In Congress, Dem and GOPer Working Together to Change the NDAA
Wed, May 09, 2012
Source: Mother Jones
Reps. Justin Amash (R-Mich.) and Adam Smith (D-Wash.) want to ensure everyone in the United States gets a fair trial.
By Adam Serwer
With Congress getting ready to assemble the next big defense authorization bill, two House members are coming together across party lines to ensure that everyone arrested in the United States—even suspected terrorists—gets a fair trial.
Last year, during the fight over the National Defense Authorization Act (NDAA), Congress debated legalizing indefinite detention for American citizens suspected of working with Al Qaeda, ultimately deciding to dodge the issue. Now Reps. Adam Smith (D-Wash.) and Justin Amash (R-Mich.) are planning to offer an amendment to this year's defense authorization bill that would guarantee that no one—citizen or otherwise—could be denied a fair trial if captured in the United States. Smith, who is the ranking member of the House Armed Services Committee, will introduce the bill during a hearing Wednesday. Amash has agreed to support it once the defense bill comes to the floor next week, possibly bringing along enough Republican support to ensure its passage in the House.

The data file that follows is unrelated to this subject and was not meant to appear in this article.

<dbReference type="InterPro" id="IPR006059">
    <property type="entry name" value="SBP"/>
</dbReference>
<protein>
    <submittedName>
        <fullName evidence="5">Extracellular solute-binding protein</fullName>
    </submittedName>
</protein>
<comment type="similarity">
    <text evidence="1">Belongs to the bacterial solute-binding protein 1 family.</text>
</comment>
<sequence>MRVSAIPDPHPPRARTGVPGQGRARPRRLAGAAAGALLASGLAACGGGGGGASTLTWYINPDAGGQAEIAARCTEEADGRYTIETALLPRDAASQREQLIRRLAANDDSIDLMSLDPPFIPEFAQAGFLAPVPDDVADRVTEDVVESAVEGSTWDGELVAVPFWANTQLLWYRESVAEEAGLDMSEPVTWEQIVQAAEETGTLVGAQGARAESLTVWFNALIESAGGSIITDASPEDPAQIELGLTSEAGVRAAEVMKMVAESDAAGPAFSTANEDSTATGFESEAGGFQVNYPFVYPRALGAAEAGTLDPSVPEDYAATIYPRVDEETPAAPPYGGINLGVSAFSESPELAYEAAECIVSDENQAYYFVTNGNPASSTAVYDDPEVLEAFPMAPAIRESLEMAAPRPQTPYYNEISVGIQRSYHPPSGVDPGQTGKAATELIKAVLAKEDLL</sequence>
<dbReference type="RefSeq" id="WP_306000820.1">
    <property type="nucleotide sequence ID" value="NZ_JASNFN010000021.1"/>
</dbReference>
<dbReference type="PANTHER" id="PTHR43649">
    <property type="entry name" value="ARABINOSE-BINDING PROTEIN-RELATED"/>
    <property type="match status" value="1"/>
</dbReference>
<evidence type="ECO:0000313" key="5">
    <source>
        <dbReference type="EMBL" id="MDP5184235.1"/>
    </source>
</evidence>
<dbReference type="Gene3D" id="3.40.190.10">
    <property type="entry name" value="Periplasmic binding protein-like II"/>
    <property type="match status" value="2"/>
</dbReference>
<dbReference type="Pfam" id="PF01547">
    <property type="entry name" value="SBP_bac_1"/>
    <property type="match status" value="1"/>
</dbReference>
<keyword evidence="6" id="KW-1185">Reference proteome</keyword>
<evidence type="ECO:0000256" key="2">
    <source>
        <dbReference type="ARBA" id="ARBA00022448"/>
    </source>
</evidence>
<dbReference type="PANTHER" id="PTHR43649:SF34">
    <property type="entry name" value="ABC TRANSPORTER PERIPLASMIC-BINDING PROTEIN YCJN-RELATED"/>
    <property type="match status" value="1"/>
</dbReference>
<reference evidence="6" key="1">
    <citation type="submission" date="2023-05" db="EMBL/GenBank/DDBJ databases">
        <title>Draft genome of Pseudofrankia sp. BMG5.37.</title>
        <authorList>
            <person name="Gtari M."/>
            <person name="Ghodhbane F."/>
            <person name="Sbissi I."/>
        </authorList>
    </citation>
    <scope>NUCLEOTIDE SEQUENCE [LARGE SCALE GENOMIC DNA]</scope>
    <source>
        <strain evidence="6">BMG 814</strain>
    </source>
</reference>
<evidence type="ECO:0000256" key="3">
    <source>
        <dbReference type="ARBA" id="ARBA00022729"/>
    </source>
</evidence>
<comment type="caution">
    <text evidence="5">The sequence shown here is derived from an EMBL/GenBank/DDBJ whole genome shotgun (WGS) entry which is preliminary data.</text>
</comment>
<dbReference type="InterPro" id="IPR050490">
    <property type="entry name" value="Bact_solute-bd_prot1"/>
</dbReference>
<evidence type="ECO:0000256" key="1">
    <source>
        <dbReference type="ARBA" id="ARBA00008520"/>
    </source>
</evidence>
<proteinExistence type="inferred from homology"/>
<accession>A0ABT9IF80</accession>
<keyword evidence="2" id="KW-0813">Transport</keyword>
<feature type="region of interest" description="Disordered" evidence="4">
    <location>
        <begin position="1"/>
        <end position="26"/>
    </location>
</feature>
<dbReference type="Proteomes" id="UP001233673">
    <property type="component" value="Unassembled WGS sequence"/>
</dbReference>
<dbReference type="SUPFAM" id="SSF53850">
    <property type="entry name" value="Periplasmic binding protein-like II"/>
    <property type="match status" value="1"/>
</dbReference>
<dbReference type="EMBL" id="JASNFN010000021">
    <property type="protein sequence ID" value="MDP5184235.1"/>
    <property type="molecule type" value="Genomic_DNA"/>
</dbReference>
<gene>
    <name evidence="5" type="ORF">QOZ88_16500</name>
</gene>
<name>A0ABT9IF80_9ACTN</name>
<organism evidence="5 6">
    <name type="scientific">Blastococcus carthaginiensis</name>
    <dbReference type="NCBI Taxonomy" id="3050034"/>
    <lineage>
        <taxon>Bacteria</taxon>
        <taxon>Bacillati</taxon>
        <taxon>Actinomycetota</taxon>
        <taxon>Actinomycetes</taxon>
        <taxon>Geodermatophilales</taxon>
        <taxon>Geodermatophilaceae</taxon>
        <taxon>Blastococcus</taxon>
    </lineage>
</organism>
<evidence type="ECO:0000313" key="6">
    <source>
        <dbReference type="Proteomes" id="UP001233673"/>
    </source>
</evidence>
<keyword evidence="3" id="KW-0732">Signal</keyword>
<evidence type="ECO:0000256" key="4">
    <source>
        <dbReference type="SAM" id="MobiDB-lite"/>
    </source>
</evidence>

"The amendment is drafted to prevent the president from indefinitely detaining persons captured on US soil without charge or trial," said Will Adams, a spokesperson for Amash.
Smith and Amash's effort comes amid a bipartisan backlash against indefinite detention that has already produced legislation on the state level. Republican-dominated legislatures in Arizona, Maine, and Virginia have passed anti-NDAA legislation. Proponents of indefinite detention argue that Congress' 2001 authorization of the use of military force against Al Qaeda and the Taliban permits the indefinite detention without trial of American citizens, even those apprehended in the United States. But the Supreme Court has not definitively ruled on the issue. Opponents counter that indefinite detention of American citizens in the United States is unconstitutional.
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